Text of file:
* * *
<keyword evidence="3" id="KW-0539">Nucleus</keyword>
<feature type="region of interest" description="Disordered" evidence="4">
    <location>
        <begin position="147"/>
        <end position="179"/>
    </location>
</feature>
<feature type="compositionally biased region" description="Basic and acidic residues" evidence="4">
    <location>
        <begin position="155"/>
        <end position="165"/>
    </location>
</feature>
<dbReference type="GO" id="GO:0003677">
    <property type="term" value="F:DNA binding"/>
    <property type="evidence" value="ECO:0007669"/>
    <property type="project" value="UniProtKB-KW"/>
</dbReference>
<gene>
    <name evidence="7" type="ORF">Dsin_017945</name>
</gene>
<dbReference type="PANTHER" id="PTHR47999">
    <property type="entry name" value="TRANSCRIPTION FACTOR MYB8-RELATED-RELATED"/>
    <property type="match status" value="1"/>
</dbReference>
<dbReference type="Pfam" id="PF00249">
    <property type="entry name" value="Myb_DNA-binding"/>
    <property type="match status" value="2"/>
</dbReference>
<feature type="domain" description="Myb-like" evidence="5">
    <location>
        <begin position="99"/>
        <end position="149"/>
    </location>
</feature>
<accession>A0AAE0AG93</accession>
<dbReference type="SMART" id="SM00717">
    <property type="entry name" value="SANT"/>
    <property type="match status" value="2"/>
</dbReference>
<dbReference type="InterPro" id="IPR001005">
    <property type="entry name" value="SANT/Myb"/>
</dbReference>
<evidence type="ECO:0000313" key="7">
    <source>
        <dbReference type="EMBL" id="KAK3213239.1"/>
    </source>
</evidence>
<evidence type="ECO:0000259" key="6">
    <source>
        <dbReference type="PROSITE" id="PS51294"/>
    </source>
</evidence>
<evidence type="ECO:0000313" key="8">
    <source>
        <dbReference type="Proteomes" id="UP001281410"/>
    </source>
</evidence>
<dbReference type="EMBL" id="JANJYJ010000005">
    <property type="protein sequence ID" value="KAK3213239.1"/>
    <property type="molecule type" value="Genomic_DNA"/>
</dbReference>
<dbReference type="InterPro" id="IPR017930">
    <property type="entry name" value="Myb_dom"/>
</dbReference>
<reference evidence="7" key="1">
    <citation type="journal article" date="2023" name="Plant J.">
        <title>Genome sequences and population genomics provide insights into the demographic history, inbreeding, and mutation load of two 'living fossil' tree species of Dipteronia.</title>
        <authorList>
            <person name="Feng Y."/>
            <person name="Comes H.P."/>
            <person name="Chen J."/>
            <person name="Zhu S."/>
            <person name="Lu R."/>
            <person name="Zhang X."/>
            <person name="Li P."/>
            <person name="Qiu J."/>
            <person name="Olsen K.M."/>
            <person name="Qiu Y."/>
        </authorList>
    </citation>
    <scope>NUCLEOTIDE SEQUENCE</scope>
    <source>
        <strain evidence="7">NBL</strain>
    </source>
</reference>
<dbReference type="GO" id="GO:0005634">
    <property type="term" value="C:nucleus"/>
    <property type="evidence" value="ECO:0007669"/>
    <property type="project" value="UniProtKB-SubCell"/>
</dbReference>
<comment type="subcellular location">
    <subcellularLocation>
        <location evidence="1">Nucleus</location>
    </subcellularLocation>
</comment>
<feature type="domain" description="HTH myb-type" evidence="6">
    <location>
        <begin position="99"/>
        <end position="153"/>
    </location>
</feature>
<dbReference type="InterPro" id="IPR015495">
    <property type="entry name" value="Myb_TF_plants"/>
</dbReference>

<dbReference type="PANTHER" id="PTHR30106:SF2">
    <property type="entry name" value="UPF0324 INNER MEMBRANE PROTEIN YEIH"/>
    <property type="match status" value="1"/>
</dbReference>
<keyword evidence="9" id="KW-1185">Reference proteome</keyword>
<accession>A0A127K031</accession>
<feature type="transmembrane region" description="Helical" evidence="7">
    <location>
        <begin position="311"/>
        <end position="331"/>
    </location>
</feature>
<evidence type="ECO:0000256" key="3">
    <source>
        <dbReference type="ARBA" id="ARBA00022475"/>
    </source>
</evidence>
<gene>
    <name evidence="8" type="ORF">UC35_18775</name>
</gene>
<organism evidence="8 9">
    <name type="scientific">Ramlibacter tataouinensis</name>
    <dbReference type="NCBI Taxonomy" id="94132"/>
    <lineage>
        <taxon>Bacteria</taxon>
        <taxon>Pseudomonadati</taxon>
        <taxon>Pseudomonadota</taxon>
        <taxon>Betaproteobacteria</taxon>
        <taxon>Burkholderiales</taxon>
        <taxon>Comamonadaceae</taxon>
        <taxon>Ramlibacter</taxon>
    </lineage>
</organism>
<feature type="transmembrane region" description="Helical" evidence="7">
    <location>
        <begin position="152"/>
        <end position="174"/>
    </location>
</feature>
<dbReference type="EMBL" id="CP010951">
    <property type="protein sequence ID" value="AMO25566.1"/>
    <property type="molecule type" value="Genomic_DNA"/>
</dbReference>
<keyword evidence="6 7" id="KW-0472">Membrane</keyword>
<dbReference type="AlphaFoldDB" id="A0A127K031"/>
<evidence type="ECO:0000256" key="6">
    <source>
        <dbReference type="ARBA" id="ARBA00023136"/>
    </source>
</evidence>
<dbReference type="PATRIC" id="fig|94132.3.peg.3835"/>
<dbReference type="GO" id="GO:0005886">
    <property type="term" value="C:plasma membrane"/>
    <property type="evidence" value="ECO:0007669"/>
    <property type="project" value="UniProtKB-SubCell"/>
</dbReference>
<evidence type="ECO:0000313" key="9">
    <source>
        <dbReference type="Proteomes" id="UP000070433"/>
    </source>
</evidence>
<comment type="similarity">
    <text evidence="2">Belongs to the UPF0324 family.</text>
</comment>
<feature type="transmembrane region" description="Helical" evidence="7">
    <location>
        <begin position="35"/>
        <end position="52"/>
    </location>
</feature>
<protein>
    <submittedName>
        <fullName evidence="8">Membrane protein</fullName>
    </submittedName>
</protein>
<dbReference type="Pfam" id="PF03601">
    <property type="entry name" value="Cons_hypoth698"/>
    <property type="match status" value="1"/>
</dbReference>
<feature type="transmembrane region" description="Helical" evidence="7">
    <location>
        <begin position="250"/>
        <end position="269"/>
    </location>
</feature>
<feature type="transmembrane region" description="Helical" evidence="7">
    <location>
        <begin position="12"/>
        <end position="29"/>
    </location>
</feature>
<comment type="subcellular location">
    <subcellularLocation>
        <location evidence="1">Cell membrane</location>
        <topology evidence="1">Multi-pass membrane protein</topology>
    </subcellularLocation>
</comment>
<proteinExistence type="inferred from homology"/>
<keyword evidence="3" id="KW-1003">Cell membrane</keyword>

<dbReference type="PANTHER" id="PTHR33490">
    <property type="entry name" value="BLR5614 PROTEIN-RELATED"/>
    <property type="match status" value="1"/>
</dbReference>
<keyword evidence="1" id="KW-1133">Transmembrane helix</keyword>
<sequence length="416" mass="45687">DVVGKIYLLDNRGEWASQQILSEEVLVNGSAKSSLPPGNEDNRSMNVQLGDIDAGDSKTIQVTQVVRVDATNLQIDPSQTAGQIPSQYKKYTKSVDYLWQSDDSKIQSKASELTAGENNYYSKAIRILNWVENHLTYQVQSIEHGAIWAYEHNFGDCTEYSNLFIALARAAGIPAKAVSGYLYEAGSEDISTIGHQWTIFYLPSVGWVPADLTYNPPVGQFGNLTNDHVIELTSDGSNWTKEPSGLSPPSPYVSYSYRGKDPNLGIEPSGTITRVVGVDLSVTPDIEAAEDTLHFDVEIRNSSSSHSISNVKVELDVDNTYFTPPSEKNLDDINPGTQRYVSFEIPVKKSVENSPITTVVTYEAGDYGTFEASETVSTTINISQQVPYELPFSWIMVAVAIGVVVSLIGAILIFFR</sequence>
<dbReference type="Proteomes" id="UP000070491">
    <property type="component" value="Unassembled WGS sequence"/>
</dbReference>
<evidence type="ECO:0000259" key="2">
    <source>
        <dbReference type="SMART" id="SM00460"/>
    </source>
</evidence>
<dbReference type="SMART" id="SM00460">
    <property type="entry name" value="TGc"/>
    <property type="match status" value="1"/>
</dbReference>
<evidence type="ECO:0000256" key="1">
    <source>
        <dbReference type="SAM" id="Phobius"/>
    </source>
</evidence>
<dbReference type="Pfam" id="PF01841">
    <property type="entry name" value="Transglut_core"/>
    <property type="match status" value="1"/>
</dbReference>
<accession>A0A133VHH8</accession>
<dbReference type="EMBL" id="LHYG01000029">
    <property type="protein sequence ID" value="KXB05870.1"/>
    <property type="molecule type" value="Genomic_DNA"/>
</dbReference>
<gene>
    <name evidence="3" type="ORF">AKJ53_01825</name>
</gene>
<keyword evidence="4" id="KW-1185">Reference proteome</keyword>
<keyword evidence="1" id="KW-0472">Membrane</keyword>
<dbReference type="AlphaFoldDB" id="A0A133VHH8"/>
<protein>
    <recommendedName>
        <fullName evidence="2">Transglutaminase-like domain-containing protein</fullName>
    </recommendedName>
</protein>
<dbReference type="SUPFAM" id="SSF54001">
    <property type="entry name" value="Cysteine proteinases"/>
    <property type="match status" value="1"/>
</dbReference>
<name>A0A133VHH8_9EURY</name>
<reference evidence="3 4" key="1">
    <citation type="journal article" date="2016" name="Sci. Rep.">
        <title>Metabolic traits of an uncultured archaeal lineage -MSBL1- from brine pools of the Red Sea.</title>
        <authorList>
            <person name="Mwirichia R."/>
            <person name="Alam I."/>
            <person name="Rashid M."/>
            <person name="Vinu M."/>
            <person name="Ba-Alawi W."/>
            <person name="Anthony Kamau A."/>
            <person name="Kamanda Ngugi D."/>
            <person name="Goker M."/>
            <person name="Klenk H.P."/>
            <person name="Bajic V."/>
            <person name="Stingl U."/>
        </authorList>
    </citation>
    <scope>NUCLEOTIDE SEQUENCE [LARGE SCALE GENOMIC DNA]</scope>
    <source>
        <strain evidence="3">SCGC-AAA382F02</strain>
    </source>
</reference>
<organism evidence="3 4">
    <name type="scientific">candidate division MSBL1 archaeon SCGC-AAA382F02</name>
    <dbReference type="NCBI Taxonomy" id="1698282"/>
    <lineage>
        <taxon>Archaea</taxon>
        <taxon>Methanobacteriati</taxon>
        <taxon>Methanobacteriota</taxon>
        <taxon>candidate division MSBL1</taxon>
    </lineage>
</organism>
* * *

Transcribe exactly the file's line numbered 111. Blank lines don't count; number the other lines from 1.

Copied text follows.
<accession>A0A127K031</accession>